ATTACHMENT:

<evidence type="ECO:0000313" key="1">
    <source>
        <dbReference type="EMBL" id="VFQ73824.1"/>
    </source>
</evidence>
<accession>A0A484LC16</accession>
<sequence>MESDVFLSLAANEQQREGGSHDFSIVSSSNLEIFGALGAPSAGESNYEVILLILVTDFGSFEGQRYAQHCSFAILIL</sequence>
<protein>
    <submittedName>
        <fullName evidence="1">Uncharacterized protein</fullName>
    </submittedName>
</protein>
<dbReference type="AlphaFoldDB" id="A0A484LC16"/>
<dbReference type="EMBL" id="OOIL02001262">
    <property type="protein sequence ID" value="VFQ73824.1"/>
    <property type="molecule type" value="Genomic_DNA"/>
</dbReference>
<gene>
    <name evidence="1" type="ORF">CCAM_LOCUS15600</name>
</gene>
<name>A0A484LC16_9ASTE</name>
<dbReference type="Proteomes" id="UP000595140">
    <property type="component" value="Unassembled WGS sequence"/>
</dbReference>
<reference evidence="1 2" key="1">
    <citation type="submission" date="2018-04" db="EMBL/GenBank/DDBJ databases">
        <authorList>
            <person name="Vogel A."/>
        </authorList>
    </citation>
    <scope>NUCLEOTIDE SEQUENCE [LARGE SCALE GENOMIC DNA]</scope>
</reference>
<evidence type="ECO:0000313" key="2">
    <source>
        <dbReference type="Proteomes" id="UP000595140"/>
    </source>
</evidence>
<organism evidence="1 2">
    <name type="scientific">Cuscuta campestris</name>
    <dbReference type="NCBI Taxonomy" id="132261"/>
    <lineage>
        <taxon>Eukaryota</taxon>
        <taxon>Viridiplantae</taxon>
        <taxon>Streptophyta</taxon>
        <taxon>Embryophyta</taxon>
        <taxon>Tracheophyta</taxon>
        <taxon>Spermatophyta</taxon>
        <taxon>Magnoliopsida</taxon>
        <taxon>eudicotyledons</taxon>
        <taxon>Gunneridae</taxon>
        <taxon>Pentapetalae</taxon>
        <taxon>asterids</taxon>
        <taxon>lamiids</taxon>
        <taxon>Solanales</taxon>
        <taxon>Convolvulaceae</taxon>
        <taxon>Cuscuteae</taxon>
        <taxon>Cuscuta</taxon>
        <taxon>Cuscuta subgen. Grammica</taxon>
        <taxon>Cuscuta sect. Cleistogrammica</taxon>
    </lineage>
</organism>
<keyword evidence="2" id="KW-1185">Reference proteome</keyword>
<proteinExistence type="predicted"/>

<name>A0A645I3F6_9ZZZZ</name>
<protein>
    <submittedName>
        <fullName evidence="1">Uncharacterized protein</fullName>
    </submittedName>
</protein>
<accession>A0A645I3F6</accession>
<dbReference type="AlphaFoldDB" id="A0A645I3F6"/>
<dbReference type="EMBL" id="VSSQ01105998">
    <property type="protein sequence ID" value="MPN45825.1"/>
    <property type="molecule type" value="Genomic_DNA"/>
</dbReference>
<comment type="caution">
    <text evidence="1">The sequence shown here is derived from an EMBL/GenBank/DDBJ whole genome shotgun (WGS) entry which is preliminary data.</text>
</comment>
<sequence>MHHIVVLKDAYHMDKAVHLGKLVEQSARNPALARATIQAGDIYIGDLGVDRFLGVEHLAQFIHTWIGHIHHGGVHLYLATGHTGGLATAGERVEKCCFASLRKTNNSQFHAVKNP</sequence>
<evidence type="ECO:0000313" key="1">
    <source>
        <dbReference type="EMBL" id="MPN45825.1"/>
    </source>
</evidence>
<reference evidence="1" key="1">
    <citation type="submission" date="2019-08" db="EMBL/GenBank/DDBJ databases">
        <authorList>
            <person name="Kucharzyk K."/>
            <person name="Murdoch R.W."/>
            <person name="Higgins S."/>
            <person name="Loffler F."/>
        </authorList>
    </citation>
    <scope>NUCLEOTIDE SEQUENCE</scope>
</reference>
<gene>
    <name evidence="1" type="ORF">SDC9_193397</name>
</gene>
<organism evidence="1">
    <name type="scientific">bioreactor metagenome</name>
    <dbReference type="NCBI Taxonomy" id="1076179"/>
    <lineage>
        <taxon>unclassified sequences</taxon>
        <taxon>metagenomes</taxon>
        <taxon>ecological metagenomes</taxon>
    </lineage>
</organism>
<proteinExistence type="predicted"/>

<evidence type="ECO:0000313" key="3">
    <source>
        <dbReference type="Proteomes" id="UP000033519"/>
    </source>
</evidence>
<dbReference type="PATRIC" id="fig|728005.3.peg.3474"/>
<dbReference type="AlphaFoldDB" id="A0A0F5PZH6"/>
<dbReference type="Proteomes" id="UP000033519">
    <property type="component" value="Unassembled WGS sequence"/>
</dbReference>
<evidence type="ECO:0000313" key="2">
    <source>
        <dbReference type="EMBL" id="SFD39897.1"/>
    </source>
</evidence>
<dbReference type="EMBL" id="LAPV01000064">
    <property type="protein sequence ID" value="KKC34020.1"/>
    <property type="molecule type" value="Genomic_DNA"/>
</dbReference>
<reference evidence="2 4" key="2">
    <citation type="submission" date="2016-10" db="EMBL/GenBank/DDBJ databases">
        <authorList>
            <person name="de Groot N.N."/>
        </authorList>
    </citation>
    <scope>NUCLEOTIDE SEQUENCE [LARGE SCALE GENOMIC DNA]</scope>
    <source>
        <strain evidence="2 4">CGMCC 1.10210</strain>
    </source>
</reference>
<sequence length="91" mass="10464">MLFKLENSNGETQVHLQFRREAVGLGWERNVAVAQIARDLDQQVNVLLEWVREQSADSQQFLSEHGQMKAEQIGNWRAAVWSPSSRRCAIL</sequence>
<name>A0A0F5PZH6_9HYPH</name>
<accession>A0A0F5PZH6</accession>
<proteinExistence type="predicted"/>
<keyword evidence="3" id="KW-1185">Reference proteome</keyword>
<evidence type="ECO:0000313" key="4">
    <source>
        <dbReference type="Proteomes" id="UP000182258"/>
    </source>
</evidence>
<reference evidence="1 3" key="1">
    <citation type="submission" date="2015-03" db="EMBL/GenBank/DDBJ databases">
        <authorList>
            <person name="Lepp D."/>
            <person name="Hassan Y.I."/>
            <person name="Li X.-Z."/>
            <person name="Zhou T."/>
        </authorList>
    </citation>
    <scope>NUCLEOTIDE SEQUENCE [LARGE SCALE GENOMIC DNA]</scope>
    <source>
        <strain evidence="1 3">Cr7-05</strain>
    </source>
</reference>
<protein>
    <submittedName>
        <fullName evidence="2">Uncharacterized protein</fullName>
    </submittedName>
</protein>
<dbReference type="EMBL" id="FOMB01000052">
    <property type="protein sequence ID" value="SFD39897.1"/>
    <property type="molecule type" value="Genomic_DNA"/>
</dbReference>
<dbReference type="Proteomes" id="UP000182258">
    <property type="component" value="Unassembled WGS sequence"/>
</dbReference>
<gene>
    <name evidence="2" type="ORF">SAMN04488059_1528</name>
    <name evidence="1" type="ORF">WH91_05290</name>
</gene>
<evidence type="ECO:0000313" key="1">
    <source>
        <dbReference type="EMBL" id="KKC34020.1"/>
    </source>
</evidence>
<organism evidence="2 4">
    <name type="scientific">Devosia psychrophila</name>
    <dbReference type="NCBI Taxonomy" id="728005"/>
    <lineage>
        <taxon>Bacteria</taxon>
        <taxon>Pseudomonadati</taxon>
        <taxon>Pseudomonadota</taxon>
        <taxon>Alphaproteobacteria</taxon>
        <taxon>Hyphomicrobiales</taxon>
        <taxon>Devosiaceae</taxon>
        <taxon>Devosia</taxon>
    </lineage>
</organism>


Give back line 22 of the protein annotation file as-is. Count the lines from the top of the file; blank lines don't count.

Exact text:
<dbReference type="Proteomes" id="UP000595140">